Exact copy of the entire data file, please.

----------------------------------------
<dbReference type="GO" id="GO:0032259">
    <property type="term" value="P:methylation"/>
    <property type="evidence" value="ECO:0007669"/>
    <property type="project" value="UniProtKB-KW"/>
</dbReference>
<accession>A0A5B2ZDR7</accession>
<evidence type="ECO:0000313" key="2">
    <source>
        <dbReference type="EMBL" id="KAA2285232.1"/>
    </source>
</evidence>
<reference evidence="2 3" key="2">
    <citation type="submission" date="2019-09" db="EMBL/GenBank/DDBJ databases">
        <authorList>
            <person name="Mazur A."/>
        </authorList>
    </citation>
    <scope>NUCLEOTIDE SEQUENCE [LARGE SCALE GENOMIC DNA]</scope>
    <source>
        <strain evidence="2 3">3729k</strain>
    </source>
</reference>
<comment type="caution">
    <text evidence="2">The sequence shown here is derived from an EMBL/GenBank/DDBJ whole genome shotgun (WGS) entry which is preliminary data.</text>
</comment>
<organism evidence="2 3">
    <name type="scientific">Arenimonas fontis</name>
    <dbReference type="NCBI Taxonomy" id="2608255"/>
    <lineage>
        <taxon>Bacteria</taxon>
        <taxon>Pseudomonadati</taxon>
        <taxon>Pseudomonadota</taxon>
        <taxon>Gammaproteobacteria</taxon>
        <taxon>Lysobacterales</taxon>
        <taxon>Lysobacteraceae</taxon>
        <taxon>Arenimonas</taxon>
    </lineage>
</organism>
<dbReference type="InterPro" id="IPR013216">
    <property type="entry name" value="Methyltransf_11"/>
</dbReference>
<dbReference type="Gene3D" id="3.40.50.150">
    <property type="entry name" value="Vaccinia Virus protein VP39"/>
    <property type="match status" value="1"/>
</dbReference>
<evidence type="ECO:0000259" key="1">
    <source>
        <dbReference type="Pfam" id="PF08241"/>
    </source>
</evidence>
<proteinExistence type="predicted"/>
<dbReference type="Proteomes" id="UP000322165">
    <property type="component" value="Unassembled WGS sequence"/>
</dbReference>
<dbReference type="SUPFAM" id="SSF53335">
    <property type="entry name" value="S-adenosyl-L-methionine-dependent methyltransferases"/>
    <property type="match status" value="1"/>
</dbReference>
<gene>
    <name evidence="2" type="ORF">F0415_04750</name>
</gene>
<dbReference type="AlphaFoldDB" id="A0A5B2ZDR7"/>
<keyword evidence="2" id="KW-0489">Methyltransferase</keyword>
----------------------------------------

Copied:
<dbReference type="GO" id="GO:0032259">
    <property type="term" value="P:methylation"/>
    <property type="evidence" value="ECO:0007669"/>
    <property type="project" value="UniProtKB-KW"/>
</dbReference>
<accession>A0A5B2ZDR7</accession>
<evidence type="ECO:0000313" key="2">
    <source>
        <dbReference type="EMBL" id="KAA2285232.1"/>
    </source>
</evidence>
<reference evidence="2 3" key="2">
    <citation type="submission" date="2019-09" db="EMBL/GenBank/DDBJ databases">
        <authorList>
            <person name="Mazur A."/>
        </authorList>
    </citation>
    <scope>NUCLEOTIDE SEQUENCE [LARGE SCALE GENOMIC DNA]</scope>
    <source>
        <strain evidence="2 3">3729k</strain>
    </source>
</reference>
<comment type="caution">
    <text evidence="2">The sequence shown here is derived from an EMBL/GenBank/DDBJ whole genome shotgun (WGS) entry which is preliminary data.</text>
</comment>
<organism evidence="2 3">
    <name type="scientific">Arenimonas fontis</name>
    <dbReference type="NCBI Taxonomy" id="2608255"/>
    <lineage>
        <taxon>Bacteria</taxon>
        <taxon>Pseudomonadati</taxon>
        <taxon>Pseudomonadota</taxon>
        <taxon>Gammaproteobacteria</taxon>
        <taxon>Lysobacterales</taxon>
        <taxon>Lysobacteraceae</taxon>
        <taxon>Arenimonas</taxon>
    </lineage>
</organism>
<dbReference type="InterPro" id="IPR013216">
    <property type="entry name" value="Methyltransf_11"/>
</dbReference>
<dbReference type="Gene3D" id="3.40.50.150">
    <property type="entry name" value="Vaccinia Virus protein VP39"/>
    <property type="match status" value="1"/>
</dbReference>
<evidence type="ECO:0000259" key="1">
    <source>
        <dbReference type="Pfam" id="PF08241"/>
    </source>
</evidence>
<proteinExistence type="predicted"/>
<dbReference type="Proteomes" id="UP000322165">
    <property type="component" value="Unassembled WGS sequence"/>
</dbReference>
<dbReference type="SUPFAM" id="SSF53335">
    <property type="entry name" value="S-adenosyl-L-methionine-dependent methyltransferases"/>
    <property type="match status" value="1"/>
</dbReference>
<gene>
    <name evidence="2" type="ORF">F0415_04750</name>
</gene>
<dbReference type="AlphaFoldDB" id="A0A5B2ZDR7"/>
<keyword evidence="2" id="KW-0489">Methyltransferase</keyword>